Payday loans have earned a reputation over the years as being the tool and trade of loan sharks, money mongers, and cheats. That is an unfortunate fact as many people have benefited from payday loans.
The payday loan is designed to aid an individual during emergencies—to avoid over-drafting their bank account, from missing rent or a bill, or from delaying another loan payment that may be time sensitive. Missing any of those bills could result in severe consequences, which is why payday loans are typically reserved for these kinds of emergencies. The advantage of payday loans is that they can be utilized when or if your actual payday is still some time away.
1. Payday loans are next to impossible to pay back
A popular payday loan myth revolves around the belief that people are often tricked into taking out a payday loan, and are left unable to pay them off or get out of the loan altogether.The only way to take out a loan is to apply for one, but only after going through all of the provided written and in-person information and support. There are always representatives standing by to assist customers with the right information to help them assess whether a payday loan is a good decision for them. Likewise, no one gets forced into taking out a payday loan if they don’t need or want one.
Repayment can be handled with a variety of options to suit your ability to repay, which makes getting out of the loan more manageable.
2. Lenders work on commission and want you to take out as many loans as possible
It’s common sense that the more difficulty you have in paying a loan back results in a lower chance of a lender actually receiving the full amount. Working on commission isn’t standard fare for these companies, nor is trying to persuade you to take out more loans than you can repay or need. As long as you communicate with your lender, they can suggest other alternatives or repayment plans.
3. The associated fees can end up costing you more than the loan itself
Loan companies, including payday loan companies, are legally obligated to disclose any and all interest, fees, and charges an individual might incur by being granted a loan. These loans are outlined in papers and explained by customer service representatives, which is information made plain to the customer.
Transparency is key in managing payday loans, for both the provider and the borrower. The stipulations of the loan and its repayment are clearly stated as to avoid any ‘surprises.’ If a fee seems hidden then it’s likely because there were documents you glossed over or didn’t read everything thoroughly.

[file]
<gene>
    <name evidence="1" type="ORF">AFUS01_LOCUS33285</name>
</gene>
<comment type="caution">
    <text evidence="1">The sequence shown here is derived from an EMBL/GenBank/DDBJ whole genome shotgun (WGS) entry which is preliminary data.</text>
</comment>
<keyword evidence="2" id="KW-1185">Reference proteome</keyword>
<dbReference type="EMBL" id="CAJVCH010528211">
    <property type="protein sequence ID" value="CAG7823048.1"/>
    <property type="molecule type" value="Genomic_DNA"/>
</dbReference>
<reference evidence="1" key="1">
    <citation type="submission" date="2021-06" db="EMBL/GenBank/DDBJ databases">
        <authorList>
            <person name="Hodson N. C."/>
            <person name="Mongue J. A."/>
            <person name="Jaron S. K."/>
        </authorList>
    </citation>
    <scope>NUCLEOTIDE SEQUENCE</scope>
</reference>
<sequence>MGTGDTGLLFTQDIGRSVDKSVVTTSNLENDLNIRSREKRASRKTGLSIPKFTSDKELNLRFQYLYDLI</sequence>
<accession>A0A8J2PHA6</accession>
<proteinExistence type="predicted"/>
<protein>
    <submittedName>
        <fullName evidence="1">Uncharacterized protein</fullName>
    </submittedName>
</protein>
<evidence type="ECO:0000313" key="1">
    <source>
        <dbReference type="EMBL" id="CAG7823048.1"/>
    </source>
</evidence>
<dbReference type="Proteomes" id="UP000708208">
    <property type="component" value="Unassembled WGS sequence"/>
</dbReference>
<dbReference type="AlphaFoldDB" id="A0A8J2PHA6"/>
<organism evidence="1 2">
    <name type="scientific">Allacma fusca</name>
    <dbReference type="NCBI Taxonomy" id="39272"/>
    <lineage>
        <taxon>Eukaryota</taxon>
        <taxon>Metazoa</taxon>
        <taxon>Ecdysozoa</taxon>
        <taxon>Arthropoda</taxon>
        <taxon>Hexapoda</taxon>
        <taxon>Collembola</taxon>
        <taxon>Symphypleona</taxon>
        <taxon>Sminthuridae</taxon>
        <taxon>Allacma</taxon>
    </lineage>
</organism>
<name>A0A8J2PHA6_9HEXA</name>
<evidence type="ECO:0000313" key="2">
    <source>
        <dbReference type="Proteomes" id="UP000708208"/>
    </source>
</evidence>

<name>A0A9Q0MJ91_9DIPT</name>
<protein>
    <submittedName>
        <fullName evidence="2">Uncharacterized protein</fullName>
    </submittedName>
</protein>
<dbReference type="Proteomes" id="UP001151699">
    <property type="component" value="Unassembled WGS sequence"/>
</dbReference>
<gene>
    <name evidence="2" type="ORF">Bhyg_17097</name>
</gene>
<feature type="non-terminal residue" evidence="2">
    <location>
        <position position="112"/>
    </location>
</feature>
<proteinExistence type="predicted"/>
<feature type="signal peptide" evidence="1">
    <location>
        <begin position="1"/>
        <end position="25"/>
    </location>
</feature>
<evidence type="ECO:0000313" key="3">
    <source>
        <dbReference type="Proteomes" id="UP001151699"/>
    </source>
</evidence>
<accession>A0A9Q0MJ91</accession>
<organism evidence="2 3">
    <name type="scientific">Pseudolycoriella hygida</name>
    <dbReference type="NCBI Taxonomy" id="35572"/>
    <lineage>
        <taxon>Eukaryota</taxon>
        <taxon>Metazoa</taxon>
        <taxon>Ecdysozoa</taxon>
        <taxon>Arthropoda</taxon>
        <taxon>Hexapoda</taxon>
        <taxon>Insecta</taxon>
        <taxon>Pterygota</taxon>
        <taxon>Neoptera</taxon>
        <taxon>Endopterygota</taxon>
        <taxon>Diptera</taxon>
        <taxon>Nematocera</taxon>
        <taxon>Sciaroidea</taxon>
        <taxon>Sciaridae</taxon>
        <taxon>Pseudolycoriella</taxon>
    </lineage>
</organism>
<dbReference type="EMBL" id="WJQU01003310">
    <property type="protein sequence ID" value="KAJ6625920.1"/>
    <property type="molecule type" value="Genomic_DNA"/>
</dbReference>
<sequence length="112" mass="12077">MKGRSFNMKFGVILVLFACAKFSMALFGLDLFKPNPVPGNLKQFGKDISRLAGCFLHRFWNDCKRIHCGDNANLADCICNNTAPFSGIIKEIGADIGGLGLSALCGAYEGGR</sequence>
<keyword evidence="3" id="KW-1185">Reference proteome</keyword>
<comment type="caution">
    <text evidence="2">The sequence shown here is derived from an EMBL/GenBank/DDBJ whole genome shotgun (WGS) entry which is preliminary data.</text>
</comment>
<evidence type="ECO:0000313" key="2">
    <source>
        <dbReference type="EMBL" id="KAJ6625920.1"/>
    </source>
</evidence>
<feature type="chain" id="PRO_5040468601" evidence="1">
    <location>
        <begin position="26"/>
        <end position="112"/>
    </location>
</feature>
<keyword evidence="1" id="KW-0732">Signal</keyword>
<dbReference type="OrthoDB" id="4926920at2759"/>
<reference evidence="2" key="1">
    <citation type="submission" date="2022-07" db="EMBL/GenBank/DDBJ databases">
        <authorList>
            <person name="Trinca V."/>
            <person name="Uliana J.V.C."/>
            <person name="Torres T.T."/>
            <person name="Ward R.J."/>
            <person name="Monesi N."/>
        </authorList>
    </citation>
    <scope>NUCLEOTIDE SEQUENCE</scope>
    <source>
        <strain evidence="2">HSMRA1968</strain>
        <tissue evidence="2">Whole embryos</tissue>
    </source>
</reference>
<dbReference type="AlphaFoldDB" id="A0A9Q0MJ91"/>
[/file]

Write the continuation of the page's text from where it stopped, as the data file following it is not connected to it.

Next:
4. Payday loans target people of low-income households
Contrary to popular belief, payday loans are available to everyone, regardless of their income or location. Lenders don’t specifically target one household over another. Despite what many think, payday loan lenders aren’t into the practice of predatory lending. Their only purpose is to offer short-term aid, to give some temporary relief to those struggling.
This belief was founded by the misconception that payday lenders don’t require a credit check on borrowers, signaling an advantage to less economically well-off individuals who may have poor or no credit as a result of their socioeconomic origins.
5. Payday loans have ridiculously high-interest rates
This is probably one of the most common payday loan myths. Generally speaking, APR is the thing being discussed when it comes to the interest rate of payday loans. The APR is a cost that’s extrapolated over the course of an entire year. Perhaps ironically, payday loans have a comparatively smaller APR than your typical credit card lender might charge.
You also have to realize that payday loans aren’t intended to be long-term loans. When compared to the expenses caused by late fees, overdraft charges, and other penalties caused by credit card cash advances, they are an appropriate fix in the short term.
While many feel that payday loans are inherently “evil” for the problems they cause borrowers, these are not consequences new or foreign to lending companies. Every day, people take out loans, cash advances, or take on credit card debt that they struggle to repay.